Logistics hub set to blossom on former mall site
Posted By: The Toledo Blade on September 9, 2022. For more information, please click here to read the source article.
The site of the former North Towne Square in Toledo will have new life as a distribution and manufacturing hub.
NorthPoint Development is planning three giant logistic and manufacturing warehouses on the 58-acre site near I-75 and U.S. 24 that once was the home of the popular shopping mall and movie complex.
The mall fell on hard times and closed in the early 2000s before being torn down in 2013 and 2014.
NorthPoint, a national commercial developer based in Kansas City, expects to have the first of the three warehouses open by June, 2023. Total investment is pegged at $84.6 million. The new complex is dubbed the Toledo Trade Center.
Representatives from NorthPoint held a ceremonial groundbreaking of the project Thursday. They were joined by Toledo Mayor Wade Kapszukiewicz and various state and local dignitaries.
NorthPoint Chief Marketing Officer Brent Miles said businesses that lease the buildings are expected to create at least 339 permanent jobs and 564 total jobs, including construction.
NorthPoint plans to start the other two warehouses later this year and finish them by the end of 2023.
Mr. Miles said he anticipates between six and nine tenants between the three warehouses with up to 50 percent being auto-related suppliers wanting to be close to Jeep in Toledo and auto plants in Michigan and Ohio.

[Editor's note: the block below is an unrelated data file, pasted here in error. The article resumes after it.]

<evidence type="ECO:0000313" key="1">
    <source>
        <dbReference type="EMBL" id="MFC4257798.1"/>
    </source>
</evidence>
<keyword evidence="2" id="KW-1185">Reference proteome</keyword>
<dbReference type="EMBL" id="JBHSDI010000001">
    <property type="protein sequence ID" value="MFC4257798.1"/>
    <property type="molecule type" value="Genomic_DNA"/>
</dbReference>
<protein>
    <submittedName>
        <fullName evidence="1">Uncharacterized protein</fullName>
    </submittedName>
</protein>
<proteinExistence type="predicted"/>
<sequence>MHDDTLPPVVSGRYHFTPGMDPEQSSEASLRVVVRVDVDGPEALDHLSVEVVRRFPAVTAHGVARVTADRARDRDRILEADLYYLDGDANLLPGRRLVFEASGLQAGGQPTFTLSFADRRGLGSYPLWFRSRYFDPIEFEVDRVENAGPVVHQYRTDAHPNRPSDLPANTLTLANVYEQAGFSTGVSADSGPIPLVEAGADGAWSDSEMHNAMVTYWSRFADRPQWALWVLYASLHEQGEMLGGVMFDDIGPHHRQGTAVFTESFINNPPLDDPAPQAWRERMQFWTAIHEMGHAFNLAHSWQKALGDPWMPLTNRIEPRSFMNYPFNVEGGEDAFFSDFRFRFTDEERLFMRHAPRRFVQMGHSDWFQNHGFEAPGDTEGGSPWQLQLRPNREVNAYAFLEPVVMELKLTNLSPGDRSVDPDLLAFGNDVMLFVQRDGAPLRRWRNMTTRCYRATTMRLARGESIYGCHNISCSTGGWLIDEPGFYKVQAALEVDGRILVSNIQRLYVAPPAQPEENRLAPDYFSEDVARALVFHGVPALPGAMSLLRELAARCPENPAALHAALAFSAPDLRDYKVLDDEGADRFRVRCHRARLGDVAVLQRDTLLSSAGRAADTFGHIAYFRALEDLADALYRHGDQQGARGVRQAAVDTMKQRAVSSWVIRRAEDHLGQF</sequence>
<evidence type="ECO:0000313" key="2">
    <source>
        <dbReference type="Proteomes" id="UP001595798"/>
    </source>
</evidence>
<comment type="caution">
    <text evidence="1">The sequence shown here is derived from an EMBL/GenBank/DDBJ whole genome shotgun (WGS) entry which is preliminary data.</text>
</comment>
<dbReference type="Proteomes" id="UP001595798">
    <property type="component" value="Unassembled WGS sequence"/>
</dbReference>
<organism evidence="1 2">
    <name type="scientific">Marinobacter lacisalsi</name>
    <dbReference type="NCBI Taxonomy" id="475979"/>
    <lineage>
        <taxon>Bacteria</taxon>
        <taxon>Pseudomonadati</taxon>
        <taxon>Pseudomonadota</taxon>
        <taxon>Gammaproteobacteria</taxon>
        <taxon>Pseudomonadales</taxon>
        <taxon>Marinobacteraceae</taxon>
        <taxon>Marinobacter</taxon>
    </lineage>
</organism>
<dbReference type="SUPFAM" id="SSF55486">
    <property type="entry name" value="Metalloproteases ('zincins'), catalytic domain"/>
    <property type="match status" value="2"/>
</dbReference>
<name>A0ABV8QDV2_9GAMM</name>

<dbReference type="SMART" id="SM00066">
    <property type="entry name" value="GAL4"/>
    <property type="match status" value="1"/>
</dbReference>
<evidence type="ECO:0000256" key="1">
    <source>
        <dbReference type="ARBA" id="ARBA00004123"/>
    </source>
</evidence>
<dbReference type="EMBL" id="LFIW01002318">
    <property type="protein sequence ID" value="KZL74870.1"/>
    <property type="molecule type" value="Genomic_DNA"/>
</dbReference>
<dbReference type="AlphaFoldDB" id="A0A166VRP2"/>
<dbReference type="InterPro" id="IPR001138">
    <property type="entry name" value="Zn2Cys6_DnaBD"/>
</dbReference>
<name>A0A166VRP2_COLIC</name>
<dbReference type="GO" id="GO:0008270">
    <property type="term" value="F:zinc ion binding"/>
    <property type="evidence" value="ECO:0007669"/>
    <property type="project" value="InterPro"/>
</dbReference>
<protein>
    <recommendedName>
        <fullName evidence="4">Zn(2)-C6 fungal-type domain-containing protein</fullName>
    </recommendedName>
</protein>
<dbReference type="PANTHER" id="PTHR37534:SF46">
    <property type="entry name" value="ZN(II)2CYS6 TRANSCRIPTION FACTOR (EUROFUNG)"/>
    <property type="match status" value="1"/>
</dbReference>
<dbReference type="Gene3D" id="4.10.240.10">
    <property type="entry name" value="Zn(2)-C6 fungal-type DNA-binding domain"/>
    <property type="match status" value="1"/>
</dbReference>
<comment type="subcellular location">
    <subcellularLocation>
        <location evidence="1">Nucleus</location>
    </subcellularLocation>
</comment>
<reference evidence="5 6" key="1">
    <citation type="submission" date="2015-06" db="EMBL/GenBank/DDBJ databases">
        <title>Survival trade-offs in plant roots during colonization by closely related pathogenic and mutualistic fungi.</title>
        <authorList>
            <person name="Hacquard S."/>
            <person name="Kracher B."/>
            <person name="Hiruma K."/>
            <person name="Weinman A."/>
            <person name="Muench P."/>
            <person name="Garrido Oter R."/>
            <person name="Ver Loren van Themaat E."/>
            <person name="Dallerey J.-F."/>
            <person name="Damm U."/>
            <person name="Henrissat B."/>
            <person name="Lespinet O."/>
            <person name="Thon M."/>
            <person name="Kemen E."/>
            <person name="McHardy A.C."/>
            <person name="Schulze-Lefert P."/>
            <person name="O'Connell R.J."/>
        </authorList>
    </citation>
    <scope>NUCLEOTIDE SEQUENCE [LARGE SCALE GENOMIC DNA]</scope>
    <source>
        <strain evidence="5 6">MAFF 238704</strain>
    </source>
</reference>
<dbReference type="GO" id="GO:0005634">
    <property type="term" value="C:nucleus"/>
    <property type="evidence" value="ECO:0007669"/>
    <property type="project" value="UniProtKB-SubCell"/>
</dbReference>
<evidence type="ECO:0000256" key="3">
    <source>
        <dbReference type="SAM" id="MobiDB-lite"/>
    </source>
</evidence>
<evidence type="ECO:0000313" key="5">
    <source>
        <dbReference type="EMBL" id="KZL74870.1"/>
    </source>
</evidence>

The buildings could house warehousing, logistics, parts sequencing and assembly and light manufacturing.
North Towne Square opened in 1981 and was remembered by Toledo City Council member Theresa Morris as a big attraction to District 6, which she now represents.
Now the site is being repurposed for industry, serving, like the district, as a gateway into Toledo and Northwest Ohio.
Mayor Kapszukiewicz said as a 7-year-old he met his football idol at the mall, star running back Billy Sims of the Detroit Lions.
And as it stood abandoned for years, the mayor said it represented to him a sort of metaphor for the disinvestment that had plagued Toledo.
The site’s rebirth, likewise, is metaphoric of Toledo’s recent success in redeveloping old brownfield sites and luring such companies as Amazon to the area, Mr. Kapszukiewicz said.
“This is an important day for what this project symbolizes,” he said.
The warehouses, which Mr. Miles said resemble giant sticks of butter, will span about 285,000 square feet each and be built on speculation for tenants who have yet to be identified.
Most warehouse and logistic centers around Toledo to date have been built to suit for a specific tenant.
The nearly $85 million total price tag will be financed, in part, with $55 million in lease revenue bonds from the Toledo-Lucas County Port Authority.
Authority CEO Thomas Winston said at the groundbreaking that the authority will own the property under the financing agreement and pay the interest and principal on the bonds through a lease with NorthPoint.
He said the public portion of the partnership is what’s needed “to make the economics work.”
The rest of the cost will be financed with private capital that NorthPoint can tap.
During brief remarks, NorthPoint Regional Vice President Mark Werner thanked Olympus Ventures of Edina, Minn., for its support of NorthPoint projects.
The Toledo complex will add to NorthPoint’s commercial developments in Ohio. The company has 31 other buildings in Ohio, including a presence in North Baltimore south of Toledo and a 12-building hub in suburban Columbus, Werner said.
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